Sleep Schedule

The important of getting a good night’s sleep


Katherine Streeter for NPR

What do our brains do while we sleep?

Many middle school students struggle with getting the correct amount of sleep at night and often get the amount of sleep an adult, not middle school students, should be getting. For a kid, who’s body is still growing, sleep is a very important factor for proper growth and health. You might not know it, but getting a good night’s sleep is one of the, if not the most, important parts of your day. We asked many different students from different grades what time they go to sleep at night and this is what we found out.

In this chart, we can see that more than 50 percent of students go to sleep at 11 o’clock or past midnight which is nowhere near the correct amount of sleep a teen should be getting. “At night, an average teenager should be getting at least eight to ten hours of sleep at night,” according to the Kid’s Health Organization. Let’s take a look at all the benefits of sleep and how important it really is.

Body Benefits
The human body needs many things to survive such as food, water and, most importantly, sleep. According to the U.S. department of health, sleep helps decrease the chances of getting many diseases and disorders such as heart disease, diabetes, dementia, and it reduces the chance of a stroke. Based on the Mayo Clinic’s research, getting a good amount of sleep also strengthens the immune system which causes way less chances of getting simple illnesses such as a plain cold or a fever. Overall, sleep gives your body a break. It gives it the chance to relax and make sure it’s stronger than ever for the next day.

Personal Performance
Getting a good night’s sleep before a test or exam is extremely important for success. Not only does sleep give your body a rest, it also gives your brain a rest. Although the brain is active when you’re sleeping, it helps many of the brain functions such as your nerve cells and your hippocampus, and refreshes the brain for the next day. Doctors from The Centers for Disease Control and Prevention found “students should get the proper amount of sleep at night to help stay focused, improve concentration, and improve academic performance.” Next time you have a big exam coming up, make sure you get an extra amount of sleep.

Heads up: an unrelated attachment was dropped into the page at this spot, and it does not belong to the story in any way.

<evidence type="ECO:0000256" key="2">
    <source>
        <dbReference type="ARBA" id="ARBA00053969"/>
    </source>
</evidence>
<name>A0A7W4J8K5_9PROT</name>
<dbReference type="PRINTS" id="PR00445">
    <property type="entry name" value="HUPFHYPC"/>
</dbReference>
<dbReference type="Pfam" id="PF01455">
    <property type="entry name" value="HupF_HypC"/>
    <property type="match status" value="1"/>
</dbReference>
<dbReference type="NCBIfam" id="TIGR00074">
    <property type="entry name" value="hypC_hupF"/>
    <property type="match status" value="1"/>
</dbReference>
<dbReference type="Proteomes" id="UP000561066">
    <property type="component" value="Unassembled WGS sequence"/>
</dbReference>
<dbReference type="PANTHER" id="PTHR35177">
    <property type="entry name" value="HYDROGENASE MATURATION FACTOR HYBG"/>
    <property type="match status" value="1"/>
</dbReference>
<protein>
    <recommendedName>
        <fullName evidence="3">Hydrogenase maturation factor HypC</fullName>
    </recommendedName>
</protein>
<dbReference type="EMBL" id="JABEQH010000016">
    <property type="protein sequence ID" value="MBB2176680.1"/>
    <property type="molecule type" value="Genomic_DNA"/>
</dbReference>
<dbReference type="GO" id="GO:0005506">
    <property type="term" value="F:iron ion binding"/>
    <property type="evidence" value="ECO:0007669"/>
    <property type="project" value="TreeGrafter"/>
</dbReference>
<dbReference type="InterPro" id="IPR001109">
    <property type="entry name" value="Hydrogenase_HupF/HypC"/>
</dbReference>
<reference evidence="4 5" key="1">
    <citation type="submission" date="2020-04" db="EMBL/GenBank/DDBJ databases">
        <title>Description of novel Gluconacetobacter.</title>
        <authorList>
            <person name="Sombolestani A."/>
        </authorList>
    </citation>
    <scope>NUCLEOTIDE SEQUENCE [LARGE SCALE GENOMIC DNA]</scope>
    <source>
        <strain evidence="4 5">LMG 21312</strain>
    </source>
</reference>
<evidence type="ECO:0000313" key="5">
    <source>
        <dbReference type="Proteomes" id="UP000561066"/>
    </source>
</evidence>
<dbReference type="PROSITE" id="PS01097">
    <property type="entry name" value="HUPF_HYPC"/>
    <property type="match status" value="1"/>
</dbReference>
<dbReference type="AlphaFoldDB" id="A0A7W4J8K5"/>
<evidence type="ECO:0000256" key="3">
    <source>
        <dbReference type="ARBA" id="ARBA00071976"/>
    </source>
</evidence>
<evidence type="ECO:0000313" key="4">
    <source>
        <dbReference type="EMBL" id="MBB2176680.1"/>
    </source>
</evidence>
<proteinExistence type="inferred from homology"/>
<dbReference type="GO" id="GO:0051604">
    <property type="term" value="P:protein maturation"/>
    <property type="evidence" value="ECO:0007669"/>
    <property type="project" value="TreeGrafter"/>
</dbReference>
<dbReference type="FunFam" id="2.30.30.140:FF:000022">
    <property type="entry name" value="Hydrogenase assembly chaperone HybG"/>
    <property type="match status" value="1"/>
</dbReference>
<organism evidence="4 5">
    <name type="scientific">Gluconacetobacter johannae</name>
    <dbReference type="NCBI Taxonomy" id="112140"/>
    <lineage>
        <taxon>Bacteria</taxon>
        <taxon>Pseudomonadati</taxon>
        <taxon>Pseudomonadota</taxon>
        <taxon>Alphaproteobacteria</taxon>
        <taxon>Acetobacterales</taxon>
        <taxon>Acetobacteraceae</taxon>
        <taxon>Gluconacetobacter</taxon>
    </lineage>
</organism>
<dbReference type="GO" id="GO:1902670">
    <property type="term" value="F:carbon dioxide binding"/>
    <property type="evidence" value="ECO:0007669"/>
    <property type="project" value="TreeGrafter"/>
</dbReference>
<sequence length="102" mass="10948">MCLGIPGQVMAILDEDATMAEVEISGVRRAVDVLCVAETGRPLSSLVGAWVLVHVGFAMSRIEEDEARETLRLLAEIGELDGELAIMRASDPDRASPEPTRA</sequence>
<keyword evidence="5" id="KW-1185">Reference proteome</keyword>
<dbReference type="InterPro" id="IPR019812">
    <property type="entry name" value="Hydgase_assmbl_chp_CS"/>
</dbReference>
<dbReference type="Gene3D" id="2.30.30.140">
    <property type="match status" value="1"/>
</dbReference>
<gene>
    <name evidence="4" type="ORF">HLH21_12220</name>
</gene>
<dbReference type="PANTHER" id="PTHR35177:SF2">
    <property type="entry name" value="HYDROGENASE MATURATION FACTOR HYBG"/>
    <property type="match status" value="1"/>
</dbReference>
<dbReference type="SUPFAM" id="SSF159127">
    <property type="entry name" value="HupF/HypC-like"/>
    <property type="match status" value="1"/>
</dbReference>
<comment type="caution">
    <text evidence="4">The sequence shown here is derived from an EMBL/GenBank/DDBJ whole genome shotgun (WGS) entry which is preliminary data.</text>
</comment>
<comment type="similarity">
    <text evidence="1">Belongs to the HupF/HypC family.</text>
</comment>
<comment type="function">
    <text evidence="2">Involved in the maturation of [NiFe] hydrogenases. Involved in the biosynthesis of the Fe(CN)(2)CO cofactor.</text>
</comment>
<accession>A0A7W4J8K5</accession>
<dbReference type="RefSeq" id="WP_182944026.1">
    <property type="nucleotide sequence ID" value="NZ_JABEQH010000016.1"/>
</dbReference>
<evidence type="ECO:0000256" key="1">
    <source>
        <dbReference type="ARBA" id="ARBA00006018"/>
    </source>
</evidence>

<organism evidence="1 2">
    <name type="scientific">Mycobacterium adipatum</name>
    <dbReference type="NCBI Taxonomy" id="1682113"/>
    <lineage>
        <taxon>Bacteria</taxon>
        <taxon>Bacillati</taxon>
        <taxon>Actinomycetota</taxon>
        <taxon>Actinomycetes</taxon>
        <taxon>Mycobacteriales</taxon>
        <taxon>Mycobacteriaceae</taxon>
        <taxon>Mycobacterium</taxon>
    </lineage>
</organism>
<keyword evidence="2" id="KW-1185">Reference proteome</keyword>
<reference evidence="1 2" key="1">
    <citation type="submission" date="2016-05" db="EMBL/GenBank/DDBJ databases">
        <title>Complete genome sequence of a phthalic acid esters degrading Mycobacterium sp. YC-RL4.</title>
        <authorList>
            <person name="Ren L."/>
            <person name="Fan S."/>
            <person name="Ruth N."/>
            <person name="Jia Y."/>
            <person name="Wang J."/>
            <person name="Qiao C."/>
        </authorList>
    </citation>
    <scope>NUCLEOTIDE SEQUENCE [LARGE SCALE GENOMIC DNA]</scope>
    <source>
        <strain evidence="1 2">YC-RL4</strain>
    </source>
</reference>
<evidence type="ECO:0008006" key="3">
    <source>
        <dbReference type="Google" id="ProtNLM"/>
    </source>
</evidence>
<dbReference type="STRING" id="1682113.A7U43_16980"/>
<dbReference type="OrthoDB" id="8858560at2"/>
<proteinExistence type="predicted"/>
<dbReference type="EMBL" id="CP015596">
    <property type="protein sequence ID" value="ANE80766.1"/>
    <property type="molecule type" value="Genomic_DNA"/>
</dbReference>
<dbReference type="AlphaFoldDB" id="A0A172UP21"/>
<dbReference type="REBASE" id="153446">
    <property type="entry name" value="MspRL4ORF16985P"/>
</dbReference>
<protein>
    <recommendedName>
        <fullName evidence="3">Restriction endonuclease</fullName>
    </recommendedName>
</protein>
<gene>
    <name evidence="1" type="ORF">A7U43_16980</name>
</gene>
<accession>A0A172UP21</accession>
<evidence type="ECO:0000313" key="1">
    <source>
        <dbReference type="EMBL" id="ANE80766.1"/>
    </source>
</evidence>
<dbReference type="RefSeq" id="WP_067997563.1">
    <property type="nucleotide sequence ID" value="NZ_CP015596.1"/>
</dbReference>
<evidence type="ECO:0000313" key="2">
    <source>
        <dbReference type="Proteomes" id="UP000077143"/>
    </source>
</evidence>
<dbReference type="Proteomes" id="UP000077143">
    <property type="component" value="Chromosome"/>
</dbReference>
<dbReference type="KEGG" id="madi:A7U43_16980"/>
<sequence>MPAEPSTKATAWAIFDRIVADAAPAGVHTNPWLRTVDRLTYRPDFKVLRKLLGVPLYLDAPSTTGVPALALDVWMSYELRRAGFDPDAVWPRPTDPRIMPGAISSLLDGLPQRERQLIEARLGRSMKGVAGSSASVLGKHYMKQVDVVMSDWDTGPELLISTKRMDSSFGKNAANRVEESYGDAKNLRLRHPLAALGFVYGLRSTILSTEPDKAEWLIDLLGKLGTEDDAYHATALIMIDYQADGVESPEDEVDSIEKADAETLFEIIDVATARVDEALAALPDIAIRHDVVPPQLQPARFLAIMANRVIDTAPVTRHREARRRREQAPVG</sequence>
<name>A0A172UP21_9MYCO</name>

Stress Levels
Mental health is just as important as your body’s health. Receiving a poor amount of sleep really affects your mental health. Not getting enough sleep at night is only one out of many reasons students’ stress levels are so high. Studies have shown that stress and sleep go in an infinite cycle: first you start getting stressed because of school or a sport and then you start getting less and less sleep. After that, you’re tired during the day because you didn’t get enough sleep which lowers your self esteem and makes it even more stressful. Although not getting enough sleep isn’t the biggest cause of stress, it strongly contributes to it. If you are feeling stressed, try taking a big nap and going to sleep earlier.

Especially in teens, not getting enough sleep really affects your mood in the morning. Feeling tired in the morning also affects your mood by making you really grumpy or angry. Your mood is tied into your brain function which deeply relies on sleep. Not getting enough sleep doesn’t just affect your mood, but it also affects your self-coordination and judgment.

Your mood, stress, body, and your personal performance all work together in a normal day and a normal day starts with sleep. “After a vigorous day, I look forward to shutting my eyes and getting replenished. Sleep helps my body re-start and gives me energy,” MBMS student Faith Jeppson said. The best way to start a good day is to get a good night’s sleep.